"Mr. Hall has not had the opportunity to fully investigate and present the merits of his claim because he has been forced to litigate under imminent threat of execution," his attorneys said.

The district attorney's office declined to comment Friday.

Going back to Poole's ruling that Tennessee law limits a petitioner to only one request for post-conviction relief: the law exists to prevent prisoners from continually filing "groundless" post-conviction petitions because of the cost it creates for the state. But in capital cases, Hall's defense argues, "the interest of the condemned weighs strongly against any interests of the State given that life, and not merely liberty, is at issue."

"Here, the biased juror claim is neither groundless nor fruitless — it is a structural constitutional error."

The attorneys point to an Oct. 7 declaration made by Juror A in which she claimed to have been biased against and hated Hall.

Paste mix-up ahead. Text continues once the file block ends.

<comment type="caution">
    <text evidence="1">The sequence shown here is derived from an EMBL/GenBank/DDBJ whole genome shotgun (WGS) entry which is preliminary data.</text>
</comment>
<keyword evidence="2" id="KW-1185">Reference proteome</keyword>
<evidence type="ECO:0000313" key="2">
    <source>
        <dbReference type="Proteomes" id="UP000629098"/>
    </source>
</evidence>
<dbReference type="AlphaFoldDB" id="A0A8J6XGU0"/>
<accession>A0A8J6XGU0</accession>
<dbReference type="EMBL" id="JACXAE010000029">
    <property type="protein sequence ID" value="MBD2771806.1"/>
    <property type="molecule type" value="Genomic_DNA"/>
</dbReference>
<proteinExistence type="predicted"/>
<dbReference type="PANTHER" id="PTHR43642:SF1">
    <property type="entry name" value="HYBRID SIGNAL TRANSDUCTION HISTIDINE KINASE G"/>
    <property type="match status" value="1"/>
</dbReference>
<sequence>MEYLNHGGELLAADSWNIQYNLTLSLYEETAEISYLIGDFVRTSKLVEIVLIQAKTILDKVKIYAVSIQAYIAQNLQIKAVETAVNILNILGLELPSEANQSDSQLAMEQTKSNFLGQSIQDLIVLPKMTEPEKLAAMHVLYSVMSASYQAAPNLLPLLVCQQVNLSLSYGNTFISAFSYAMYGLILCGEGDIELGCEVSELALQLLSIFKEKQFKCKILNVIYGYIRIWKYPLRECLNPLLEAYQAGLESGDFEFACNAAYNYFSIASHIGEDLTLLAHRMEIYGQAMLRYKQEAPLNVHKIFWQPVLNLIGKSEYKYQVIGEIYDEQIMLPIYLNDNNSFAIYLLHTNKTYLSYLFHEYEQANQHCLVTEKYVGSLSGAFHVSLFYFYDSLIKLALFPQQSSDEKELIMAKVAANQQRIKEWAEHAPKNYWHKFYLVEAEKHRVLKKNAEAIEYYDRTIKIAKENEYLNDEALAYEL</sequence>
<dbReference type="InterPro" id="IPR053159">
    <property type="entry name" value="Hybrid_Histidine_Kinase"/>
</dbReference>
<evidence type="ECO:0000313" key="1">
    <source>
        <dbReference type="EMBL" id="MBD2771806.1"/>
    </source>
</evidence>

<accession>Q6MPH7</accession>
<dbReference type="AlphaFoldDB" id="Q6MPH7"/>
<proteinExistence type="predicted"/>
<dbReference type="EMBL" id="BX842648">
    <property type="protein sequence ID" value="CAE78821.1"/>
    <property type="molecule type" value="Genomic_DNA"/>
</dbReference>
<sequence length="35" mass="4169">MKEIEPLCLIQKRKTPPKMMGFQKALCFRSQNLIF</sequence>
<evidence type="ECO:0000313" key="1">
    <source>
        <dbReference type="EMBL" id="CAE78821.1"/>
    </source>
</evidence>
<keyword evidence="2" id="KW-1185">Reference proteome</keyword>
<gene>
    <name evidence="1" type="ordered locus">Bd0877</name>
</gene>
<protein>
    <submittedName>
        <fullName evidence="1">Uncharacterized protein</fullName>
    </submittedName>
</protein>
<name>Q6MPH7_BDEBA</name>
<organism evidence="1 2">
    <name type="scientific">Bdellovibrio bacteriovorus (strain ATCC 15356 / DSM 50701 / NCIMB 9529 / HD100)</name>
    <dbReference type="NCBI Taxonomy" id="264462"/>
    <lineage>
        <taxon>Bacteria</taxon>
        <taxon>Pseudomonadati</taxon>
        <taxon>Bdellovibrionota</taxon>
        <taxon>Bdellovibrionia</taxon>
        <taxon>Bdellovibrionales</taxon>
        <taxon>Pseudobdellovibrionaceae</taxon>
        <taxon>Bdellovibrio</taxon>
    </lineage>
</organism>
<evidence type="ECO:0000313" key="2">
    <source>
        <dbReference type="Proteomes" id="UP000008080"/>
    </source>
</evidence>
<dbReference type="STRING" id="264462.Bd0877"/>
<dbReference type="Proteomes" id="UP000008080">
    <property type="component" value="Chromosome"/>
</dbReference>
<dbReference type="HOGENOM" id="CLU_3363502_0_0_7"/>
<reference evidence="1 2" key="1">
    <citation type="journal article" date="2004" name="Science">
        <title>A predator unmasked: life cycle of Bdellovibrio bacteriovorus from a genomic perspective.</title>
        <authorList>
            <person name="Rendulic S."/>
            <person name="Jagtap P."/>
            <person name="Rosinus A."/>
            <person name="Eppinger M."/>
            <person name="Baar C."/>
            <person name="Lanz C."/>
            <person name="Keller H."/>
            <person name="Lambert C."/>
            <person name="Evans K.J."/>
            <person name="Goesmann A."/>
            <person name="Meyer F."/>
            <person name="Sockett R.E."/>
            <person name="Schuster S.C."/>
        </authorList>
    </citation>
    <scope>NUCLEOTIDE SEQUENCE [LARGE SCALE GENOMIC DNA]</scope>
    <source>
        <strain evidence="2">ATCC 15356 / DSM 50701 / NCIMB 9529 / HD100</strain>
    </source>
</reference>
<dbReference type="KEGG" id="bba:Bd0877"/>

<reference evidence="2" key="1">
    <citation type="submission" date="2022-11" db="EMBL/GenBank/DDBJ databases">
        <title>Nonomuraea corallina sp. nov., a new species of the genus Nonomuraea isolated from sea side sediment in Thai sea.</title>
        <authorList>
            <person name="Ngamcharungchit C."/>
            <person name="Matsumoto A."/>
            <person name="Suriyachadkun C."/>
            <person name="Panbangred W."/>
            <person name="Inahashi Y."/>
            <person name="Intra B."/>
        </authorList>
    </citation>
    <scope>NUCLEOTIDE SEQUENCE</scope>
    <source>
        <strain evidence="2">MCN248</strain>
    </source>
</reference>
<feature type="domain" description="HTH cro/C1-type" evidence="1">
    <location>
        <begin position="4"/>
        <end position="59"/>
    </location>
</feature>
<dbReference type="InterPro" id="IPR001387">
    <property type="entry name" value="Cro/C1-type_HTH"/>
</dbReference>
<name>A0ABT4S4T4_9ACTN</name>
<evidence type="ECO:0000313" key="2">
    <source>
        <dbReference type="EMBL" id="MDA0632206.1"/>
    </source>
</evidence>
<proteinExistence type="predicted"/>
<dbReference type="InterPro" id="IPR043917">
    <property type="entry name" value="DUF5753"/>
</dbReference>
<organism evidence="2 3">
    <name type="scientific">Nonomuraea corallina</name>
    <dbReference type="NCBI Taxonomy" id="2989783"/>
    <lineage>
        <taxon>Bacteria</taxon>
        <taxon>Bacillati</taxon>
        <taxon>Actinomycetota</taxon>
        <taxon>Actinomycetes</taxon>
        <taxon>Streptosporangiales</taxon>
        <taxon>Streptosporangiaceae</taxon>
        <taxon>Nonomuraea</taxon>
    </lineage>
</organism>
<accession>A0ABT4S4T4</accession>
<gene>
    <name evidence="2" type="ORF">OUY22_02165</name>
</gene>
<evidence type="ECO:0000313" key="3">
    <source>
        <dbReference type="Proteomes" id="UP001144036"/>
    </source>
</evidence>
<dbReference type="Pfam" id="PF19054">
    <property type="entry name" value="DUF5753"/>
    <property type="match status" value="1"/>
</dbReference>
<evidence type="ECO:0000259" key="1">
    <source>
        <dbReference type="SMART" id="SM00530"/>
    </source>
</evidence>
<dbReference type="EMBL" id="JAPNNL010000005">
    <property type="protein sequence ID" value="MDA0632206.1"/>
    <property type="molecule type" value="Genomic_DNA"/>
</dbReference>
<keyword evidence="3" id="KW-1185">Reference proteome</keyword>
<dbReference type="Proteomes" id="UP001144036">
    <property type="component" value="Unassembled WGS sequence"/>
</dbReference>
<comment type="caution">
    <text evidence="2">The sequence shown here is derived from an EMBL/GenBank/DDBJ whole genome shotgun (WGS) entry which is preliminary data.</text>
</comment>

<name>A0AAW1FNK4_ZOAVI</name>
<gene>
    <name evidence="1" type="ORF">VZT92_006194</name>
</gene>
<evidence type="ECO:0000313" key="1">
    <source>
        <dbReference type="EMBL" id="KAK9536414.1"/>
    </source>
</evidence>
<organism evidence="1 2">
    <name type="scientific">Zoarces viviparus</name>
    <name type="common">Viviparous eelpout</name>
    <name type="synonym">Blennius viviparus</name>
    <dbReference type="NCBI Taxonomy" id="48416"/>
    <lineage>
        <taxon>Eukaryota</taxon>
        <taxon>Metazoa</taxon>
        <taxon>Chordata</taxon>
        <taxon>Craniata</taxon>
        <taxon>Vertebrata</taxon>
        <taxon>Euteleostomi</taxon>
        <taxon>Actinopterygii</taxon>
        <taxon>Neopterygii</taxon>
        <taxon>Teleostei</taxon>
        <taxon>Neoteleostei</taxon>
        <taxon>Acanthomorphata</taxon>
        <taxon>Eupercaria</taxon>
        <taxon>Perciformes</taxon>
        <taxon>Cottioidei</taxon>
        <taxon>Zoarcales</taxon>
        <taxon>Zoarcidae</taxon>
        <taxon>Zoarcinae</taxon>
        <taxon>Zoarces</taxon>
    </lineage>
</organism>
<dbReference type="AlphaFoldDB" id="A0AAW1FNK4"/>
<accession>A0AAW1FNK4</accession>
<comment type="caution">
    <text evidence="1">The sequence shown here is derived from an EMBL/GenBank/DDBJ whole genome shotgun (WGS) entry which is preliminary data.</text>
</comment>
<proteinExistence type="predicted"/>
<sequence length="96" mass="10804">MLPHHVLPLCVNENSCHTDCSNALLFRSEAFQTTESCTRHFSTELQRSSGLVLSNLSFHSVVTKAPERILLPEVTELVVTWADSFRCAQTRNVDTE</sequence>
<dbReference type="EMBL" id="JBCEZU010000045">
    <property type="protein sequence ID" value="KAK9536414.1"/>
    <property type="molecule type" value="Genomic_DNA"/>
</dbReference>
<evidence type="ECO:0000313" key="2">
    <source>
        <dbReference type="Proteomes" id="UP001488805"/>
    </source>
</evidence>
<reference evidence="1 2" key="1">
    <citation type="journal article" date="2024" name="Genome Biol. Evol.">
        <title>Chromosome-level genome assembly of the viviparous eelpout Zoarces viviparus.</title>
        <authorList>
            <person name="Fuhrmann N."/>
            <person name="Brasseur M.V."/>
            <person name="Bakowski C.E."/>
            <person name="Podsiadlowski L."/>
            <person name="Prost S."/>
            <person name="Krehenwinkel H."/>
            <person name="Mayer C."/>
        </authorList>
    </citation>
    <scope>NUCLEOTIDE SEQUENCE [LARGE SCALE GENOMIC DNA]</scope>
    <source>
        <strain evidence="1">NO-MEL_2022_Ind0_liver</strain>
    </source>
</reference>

"Lee Hall reminded me of [my first husband]. He was a mean drunk as well and didn't want to let his girlfriend go. [My husband] did the same thing to me—he wouldn't let me leave and said he would find me and harass me and take our son away. He was always paranoid about what I was doing and calling my work constantly to check what I was doing and accusing me of cheating. [My husband] was such a bad drunk that he would leave our son in a car while he'd go drinking at his friend's house. In fact, I called police on him once when he was drunk driving," she wrote in the declaration. "All these memories flooded back to me during the trial. I could put myself in Traci [Crozier]'s shoes, given what happened to me. I hated Lee for what he did to that girl. It really triggered all the trauma I had gone through with [my first husband] and I was biased against Lee."